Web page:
So what is this?  Well, if you want to look it up, it’s called Lown-Ganong-Levine syndrome.  It’s a pre-excitation syndrome.  Yeah, I’m sure you’ve never heard of it.  Because there really isn’t a whole lot of information out there about it.  I’m sure that others have it and have no idea.  Were I not running and putting my body through its paces, I would have no idea that I had this syndrome.

So since that diagnosis, I’ve had to slow down.  I run/walk.  I have my HR monitor set to beep at me when my HR hits 185.   My post-diagnosis ten mile PR is a 2:12 (though I bet I can do more, because my half-marathon PR is at a faster minute per mile pace).

Because of this, I’ve found that I like distance running much better than short races.  I can’t sprint.  I have to run/walk.  I have to pay attention to my heart rate.  I’ve found that somewhere between miles 5-7 in a long race, my body sort of catches up to my heart and I don’t have to watch my heart rate anymore.  I’m not sure if that’s because I’ve settled into a pace or if my body is just tired enough that I don’t naturally push too hard.

One big disappointment is that I gained a bunch of weight through this.  A lot of it was comfort eating during the diagnosis process.  I eat my feelings.  Happy, sad, stressed, bored, excited… time for food.  And I wasn’t working out because I was told to stop.  So I gained a bunch of weight.  And I’m on a low dose medication for panic disorder.  That doesn’t help with the weight gain.  It’s tough.  I can’t do all the cool HIIT training that everyone raves about.  My HR will get way too high.  I still do interval training, but I have to be careful about it.  And I don’t take classes because I get tired of getting yelled at for not pushing hard enough.

I might get a little faster.  I would like to someday run a 2:45 half marathon.  I don’t know that it will ever happen.  Most of the time, I’m okay with that.  And while it’s hard to have people yell at me during a race to “stop walking and run,” I don’t have that option, even though I have less than half a mile left.  And it bugs me when friends who don’t really train pull out easy 2:30’s.  And even good friends have made negative comments about my running.  “You plan to run/walk at a 1:1 pace for an entire marathon?  That’s crazy, I would never want to do that.”  I don’t have a choice.  I can run/walk or I can quit.  It’s an easy answer.


By Megan

7 thoughts on “What is wrong with you?”
  1. I am not a runner, not an athlete, just trying to recover my life and career from what some doctors call “fibromyalgia” and what other doctors think I made up until they palpate anywhere on my body. Heart racing, HBP, chest wall pain, gastroparesis, constant nausea, reflux, etc. and general misery followed but caterig to being sick has only made me sicker. Now, I’m trying to work around, through, above, what is happening to reclaim my life and re-start a career.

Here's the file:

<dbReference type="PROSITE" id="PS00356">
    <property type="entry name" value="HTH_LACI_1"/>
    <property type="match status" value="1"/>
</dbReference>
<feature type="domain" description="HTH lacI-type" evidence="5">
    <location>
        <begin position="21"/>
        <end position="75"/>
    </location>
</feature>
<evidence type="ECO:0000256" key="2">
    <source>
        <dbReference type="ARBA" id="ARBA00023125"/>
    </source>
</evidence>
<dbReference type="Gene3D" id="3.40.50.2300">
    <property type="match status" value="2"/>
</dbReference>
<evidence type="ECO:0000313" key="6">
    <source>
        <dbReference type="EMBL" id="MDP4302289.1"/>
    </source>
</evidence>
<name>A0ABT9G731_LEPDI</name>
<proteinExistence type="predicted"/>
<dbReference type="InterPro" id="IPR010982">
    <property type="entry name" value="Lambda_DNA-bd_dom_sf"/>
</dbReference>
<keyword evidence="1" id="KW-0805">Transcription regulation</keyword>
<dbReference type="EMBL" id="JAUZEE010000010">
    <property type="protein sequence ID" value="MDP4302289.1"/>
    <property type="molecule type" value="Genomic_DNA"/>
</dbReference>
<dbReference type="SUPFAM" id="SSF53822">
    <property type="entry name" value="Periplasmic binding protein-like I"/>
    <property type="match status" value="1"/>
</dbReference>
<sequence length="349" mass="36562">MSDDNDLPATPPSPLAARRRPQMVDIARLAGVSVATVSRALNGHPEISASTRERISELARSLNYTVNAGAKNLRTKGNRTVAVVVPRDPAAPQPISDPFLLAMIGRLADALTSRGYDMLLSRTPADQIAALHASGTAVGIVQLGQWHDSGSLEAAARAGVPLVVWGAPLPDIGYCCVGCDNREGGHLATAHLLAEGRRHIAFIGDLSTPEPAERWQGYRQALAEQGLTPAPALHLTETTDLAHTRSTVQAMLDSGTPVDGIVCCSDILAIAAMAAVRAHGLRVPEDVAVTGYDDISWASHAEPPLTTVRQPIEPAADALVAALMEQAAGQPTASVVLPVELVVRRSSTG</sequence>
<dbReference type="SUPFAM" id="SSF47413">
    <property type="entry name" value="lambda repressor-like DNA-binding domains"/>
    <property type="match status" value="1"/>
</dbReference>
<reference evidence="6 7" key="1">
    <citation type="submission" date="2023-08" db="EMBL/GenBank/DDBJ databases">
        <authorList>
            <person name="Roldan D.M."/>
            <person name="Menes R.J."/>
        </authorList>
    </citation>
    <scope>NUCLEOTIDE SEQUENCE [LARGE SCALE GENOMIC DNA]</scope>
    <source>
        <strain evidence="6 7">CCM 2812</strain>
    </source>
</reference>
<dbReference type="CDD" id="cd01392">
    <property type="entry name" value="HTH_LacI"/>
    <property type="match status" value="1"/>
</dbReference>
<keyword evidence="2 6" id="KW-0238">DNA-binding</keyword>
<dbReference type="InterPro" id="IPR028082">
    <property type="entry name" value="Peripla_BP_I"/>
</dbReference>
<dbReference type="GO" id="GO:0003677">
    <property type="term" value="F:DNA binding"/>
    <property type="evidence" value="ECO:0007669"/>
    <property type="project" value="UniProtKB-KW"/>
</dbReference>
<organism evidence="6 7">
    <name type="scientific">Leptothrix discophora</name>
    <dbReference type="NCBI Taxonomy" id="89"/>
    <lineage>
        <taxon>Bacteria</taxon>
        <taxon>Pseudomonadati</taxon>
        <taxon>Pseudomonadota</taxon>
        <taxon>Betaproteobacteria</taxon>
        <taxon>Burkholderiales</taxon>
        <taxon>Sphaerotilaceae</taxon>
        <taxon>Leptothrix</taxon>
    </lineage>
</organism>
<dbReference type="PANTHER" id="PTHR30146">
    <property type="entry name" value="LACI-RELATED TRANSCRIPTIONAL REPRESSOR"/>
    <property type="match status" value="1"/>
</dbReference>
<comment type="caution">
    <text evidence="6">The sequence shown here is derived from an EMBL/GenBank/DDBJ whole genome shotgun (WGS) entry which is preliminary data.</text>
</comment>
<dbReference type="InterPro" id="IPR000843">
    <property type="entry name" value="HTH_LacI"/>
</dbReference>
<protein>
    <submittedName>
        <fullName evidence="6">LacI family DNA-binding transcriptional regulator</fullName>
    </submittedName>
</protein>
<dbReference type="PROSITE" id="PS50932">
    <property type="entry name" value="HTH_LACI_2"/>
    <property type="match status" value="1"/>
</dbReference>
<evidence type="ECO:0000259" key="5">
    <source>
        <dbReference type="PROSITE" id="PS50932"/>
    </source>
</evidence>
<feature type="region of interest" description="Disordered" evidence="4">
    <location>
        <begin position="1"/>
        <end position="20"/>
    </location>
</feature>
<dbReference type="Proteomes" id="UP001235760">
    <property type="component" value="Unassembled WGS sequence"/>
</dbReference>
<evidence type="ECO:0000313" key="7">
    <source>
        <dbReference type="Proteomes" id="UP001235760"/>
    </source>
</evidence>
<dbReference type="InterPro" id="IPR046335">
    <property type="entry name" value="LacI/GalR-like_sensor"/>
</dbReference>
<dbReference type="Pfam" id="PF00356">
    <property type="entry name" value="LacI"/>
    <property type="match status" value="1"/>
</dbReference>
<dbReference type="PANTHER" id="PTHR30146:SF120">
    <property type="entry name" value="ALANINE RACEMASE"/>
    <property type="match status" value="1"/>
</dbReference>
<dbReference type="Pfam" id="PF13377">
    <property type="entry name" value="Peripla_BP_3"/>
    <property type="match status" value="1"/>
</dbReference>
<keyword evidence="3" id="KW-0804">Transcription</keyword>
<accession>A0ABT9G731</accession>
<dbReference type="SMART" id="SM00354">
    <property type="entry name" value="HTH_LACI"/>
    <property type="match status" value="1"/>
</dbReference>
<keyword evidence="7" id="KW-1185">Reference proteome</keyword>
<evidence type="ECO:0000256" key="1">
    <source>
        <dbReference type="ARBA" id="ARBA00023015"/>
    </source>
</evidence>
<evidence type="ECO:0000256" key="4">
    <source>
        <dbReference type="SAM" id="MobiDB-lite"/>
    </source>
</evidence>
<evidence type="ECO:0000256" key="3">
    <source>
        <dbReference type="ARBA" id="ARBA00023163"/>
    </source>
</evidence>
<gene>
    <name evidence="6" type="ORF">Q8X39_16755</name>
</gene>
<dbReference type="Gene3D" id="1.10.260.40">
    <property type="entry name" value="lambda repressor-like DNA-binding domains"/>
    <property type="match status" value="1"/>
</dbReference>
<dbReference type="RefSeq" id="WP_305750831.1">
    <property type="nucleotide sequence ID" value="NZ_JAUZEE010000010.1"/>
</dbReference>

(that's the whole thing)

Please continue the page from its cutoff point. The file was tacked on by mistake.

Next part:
I found you on Twitter and started following you just last week not because I understand a thing about running but because you so honestly wrote about your workplace bullying experience and now (as I hoped) about this. Thank you for talking about both of these arguably personal experiences so openly. I’m inspired by you for those reasons alone and am even learning about running, too.

  2. […] all seriousness though, I just can’t sprint.  I can’t push my body that hard due to my heart rate issues.  During the indoor tri, I realized this also applied to swimming (even more so, since when […]

  3. OMG!!! Found your blog by “accident” because I am registered to do the Athleta 13.1 and very tempted to register for the Frederick Running Festival 1/2 also. I too experienced some of the symptoms you describe here with the heart rate being super high!!! I had to wear a cardiac event monitor for 2 weeks only I got told NOTHING afterwards. Your post just gave me a bit more insight on WHY I have to run/walk every time.
    Like you I’m from the area and also work for the fed govt.
    I will definitely be following your blog!

  4. Do the Frederick Half! It’s awesome. So much fun.

    It’s entirely possible that you have the same issue. But as long as you’ve been checked out and there are no major warning signs, in my totally non-medical-expert opinion, the important thing is how you treat it. I just have my HRM set to beep at me when my HR gets too high, and I keep a run/walk pattern. Easy as pie!

  5. Glad I am not the only crazy one 😉
    The first reaction I get from everyone I’ve talked about wanting to do both 1/2’s is “Are you INSANE”? And I guess I can say that slowly but surely this running thing has become not only a stress reliever but also enjoyable!
    DYING to do one of the Disney Runs but that one will have to be an actual vacation so more planning is needed 🙂

  6. My theory is always “Well, I’m trained up for a half, so I might as well do two.” As long as you just take it easy on the races and don’t expect a PR on each, you’ll be fine.